Top draw
Frezzi Energy Systems has introduced two new 150Wh batteries that are claimed to be ‘the most powerful NiMH series camera batteries that you can buy at any price’. The 14.4v HD-150 can handle high discharge rates up to 200W, offers good cycle life, and weighs 2.45kg.

There is also a slimmer, lighter (1.3kg) HD camera battery, the HD-60 Mini Brick. The 14.4v 60Wh unit can handle up to 80W. The new batteries have a four-year warranty and no travel restrictions.

They are designed for cameras with an Anton/Bauer bracket and are available with (HD-150EG/ HD-60EG) or without (HD-150/HD-60) an advanced energy gage displaying capacity by percentage. The energy gage has a sleep mode when not in use to save power.

Its 150Wh Power Packages include either a Dual Simultaneous charger and two HD Camera batteries or an Advanced Quad All chemistry charger with four HD camera batteries.

The new NP-35 from Hawk-Woods is a unique half-height Lithium-Ion NP1-style battery, aimed at providing sound recordists, in particular, with a lightweight, space-saving unit.

It produces 35W output, making this “stubby battery” a useful alternative to a regular sized Ni-Cad battery, such as Hawk-Woods’ 29W SNP-29, as it offers 20% more power.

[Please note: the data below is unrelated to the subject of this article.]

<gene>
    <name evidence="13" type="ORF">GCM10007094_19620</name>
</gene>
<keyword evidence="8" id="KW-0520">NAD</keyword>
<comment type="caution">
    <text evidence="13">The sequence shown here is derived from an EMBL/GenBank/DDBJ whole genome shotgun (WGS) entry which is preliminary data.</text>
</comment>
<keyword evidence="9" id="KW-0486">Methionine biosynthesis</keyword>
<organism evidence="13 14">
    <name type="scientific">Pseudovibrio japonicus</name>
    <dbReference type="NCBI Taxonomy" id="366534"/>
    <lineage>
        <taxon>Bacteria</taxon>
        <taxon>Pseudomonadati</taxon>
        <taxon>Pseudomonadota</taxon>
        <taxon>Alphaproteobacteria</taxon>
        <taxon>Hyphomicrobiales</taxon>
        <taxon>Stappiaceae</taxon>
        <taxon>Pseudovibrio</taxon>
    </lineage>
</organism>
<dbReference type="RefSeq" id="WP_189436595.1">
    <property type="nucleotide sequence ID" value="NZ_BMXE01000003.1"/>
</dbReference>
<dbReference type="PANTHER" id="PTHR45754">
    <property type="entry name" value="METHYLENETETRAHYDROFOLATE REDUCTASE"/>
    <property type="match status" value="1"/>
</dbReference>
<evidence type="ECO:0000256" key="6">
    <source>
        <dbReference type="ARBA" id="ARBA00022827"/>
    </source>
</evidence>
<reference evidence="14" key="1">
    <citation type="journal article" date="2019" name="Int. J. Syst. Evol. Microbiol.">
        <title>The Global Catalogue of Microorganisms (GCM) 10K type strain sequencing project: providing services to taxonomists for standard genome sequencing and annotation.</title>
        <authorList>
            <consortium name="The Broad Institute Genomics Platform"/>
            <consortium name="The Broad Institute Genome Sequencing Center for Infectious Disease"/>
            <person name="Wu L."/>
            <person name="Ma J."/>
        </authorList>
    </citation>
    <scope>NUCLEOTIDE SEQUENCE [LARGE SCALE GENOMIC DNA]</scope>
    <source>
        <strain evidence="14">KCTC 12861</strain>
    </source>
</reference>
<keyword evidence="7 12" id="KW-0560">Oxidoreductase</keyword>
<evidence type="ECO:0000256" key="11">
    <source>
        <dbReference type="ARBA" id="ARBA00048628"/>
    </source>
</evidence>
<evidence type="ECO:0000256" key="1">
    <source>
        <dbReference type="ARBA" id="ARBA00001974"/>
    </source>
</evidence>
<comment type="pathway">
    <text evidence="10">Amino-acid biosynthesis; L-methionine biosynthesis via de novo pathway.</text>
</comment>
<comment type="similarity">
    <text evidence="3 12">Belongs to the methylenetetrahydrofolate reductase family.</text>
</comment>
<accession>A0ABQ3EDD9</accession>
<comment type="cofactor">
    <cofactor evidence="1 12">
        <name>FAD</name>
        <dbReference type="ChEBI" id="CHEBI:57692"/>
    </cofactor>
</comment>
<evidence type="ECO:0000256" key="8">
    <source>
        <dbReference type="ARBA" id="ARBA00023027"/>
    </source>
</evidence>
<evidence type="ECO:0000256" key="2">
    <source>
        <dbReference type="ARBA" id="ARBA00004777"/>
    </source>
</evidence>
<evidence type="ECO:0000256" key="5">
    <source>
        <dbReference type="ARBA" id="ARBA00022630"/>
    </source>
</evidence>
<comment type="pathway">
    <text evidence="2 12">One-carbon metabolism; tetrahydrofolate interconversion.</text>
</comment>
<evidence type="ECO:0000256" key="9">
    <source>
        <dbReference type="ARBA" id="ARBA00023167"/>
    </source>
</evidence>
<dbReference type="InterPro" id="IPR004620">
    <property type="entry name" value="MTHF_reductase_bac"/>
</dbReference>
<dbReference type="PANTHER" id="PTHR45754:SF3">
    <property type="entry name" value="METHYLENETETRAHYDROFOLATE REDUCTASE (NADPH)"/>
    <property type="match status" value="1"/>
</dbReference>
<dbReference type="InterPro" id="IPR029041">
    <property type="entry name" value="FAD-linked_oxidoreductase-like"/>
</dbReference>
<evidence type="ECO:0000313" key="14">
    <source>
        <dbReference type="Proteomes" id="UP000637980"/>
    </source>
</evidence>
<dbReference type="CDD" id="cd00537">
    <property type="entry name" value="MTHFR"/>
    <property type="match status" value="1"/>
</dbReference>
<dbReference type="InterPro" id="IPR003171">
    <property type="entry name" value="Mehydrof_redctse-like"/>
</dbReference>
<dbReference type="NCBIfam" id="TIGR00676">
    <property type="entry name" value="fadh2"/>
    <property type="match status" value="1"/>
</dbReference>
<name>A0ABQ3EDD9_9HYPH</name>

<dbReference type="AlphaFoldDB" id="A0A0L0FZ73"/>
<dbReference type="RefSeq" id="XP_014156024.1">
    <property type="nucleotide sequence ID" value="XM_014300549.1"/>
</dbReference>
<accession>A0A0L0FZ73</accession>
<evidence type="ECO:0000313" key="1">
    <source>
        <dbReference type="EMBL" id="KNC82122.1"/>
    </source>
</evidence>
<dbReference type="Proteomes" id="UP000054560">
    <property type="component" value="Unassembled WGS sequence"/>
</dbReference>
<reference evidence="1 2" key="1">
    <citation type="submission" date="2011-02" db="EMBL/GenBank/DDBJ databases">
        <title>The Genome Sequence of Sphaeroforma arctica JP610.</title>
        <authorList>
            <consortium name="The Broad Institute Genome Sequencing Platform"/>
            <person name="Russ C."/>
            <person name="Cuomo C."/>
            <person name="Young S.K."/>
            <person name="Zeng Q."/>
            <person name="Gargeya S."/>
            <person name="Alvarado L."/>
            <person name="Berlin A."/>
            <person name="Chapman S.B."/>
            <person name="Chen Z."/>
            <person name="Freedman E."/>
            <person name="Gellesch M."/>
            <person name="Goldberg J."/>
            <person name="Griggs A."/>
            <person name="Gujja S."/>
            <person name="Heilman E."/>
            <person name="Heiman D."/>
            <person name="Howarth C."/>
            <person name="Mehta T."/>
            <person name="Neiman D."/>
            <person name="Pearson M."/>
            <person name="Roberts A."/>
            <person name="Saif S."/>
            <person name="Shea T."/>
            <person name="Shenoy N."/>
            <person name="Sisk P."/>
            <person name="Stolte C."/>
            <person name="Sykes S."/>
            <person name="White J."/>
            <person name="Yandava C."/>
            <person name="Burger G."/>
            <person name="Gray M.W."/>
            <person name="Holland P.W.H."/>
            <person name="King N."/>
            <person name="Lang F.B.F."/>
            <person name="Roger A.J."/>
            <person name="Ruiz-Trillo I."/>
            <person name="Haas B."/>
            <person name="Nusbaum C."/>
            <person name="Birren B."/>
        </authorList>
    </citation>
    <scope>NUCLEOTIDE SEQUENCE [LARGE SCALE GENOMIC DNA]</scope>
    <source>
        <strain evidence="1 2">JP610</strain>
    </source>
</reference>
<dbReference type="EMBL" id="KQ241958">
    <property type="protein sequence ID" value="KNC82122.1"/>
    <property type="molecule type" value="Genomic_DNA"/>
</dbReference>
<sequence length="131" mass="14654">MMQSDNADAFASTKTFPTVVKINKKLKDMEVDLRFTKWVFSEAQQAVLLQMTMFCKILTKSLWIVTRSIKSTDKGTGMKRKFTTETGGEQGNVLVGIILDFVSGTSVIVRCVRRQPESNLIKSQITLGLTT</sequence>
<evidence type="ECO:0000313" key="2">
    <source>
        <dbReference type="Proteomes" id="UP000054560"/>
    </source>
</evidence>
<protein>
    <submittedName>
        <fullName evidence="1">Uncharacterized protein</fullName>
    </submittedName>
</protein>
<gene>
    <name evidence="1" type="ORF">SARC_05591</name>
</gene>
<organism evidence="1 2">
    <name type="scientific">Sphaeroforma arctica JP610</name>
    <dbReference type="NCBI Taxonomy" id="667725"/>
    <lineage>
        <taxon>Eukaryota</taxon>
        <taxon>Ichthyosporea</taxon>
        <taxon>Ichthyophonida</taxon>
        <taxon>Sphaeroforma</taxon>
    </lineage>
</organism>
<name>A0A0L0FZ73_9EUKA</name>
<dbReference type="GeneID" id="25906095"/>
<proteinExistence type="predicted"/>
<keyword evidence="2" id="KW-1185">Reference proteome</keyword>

With identical width and depth dimensions, the NP-35 is similarly compatible with Hawk-Woods’ NP-65 and NP-70 batteries, and can be utilised with its range of NP1 chargers or shoe power adaptors.

Also new is its Reel Power Film Camera System for high voltage, high speed film cameras, such as the Phantom, without the size and weight of the batteries usually used for these cameras. The RP Lithium-Ion and Manganese Lithium-Ion on-board battery packs use V-Mount fittings and come in 26v or 30v versions. Power is transferred to the camera via a 3-pin XLR flying lead. Additional power distribution is available via a Power-Con (D-Tap) socket and 3-pin Fischer connector. The RP Camera Adaptor allows the high capacity batteries to be used with conventional 12v broadcast cameras, via a Sony V-mount.